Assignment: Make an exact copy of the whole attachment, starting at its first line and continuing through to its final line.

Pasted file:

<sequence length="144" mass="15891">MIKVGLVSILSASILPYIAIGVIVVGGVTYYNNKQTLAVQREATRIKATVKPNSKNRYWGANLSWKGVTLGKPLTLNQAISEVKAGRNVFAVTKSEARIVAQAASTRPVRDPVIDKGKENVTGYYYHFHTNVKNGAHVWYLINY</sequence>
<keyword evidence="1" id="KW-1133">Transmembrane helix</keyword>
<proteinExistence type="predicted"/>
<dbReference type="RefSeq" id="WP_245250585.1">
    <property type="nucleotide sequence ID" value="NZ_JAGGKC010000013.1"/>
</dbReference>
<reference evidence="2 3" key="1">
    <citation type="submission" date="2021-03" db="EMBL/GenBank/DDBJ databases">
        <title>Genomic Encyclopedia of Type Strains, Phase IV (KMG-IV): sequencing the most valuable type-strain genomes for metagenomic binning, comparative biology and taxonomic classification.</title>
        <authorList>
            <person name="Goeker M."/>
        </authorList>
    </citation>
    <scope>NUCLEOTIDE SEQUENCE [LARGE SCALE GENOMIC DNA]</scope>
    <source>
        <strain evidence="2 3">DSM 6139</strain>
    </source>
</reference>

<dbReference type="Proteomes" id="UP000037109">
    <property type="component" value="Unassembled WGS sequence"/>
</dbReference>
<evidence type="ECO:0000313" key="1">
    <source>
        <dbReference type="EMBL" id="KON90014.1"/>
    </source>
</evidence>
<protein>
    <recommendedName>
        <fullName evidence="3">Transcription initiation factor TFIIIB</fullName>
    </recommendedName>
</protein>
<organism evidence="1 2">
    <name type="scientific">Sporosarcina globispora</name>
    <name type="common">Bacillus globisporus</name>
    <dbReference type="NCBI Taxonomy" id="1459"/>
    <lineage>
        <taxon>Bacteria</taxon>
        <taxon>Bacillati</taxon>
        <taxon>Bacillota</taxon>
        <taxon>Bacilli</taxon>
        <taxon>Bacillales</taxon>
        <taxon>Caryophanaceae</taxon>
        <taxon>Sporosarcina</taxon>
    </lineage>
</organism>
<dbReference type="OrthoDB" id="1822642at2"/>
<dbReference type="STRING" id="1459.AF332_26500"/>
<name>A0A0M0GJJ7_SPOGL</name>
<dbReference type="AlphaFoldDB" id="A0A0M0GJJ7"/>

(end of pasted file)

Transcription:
<sequence length="144" mass="15891">MIKVGLVSILSASILPYIAIGVIVVGGVTYYNNKQTLAVQREATRIKATVKPNSKNRYWGANLSWKGVTLGKPLTLNQAISEVKAGRNVFAVTKSEARIVAQAASTRPVRDPVIDKGKENVTGYYYHFHTNVKNGAHVWYLINY</sequence>
<keyword evidence="1" id="KW-1133">Transmembrane helix</keyword>
<proteinExistence type="predicted"/>
<dbReference type="RefSeq" id="WP_245250585.1">
    <property type="nucleotide sequence ID" value="NZ_JAGGKC010000013.1"/>
</dbReference>
<reference evidence="2 3" key="1">
    <citation type="submission" date="2021-03" db="EMBL/GenBank/DDBJ databases">
        <title>Genomic Encyclopedia of Type Strains, Phase IV (KMG-IV): sequencing the most valuable type-strain genomes for metagenomic binning, comparative biology and taxonomic classification.</title>
        <authorList>
            <person name="Goeker M."/>
        </authorList>
    </citation>
    <scope>NUCLEOTIDE SEQUENCE [LARGE SCALE GENOMIC DNA]</scope>
    <source>
        <strain evidence="2 3">DSM 6139</strain>
    </source>
</reference>

<dbReference type="Proteomes" id="UP000037109">
    <property type="component" value="Unassembled WGS sequence"/>
</dbReference>
<evidence type="ECO:0000313" key="1">
    <source>
        <dbReference type="EMBL" id="KON90014.1"/>
    </source>
</evidence>
<protein>
    <recommendedName>
        <fullName evidence="3">Transcription initiation factor TFIIIB</fullName>
    </recommendedName>
</protein>
<organism evidence="1 2">
    <name type="scientific">Sporosarcina globispora</name>
    <name type="common">Bacillus globisporus</name>
    <dbReference type="NCBI Taxonomy" id="1459"/>
    <lineage>
        <taxon>Bacteria</taxon>
        <taxon>Bacillati</taxon>
        <taxon>Bacillota</taxon>
        <taxon>Bacilli</taxon>
        <taxon>Bacillales</taxon>
        <taxon>Caryophanaceae</taxon>
        <taxon>Sporosarcina</taxon>
    </lineage>
</organism>
<dbReference type="OrthoDB" id="1822642at2"/>
<dbReference type="STRING" id="1459.AF332_26500"/>
<name>A0A0M0GJJ7_SPOGL</name>
<dbReference type="AlphaFoldDB" id="A0A0M0GJJ7"/>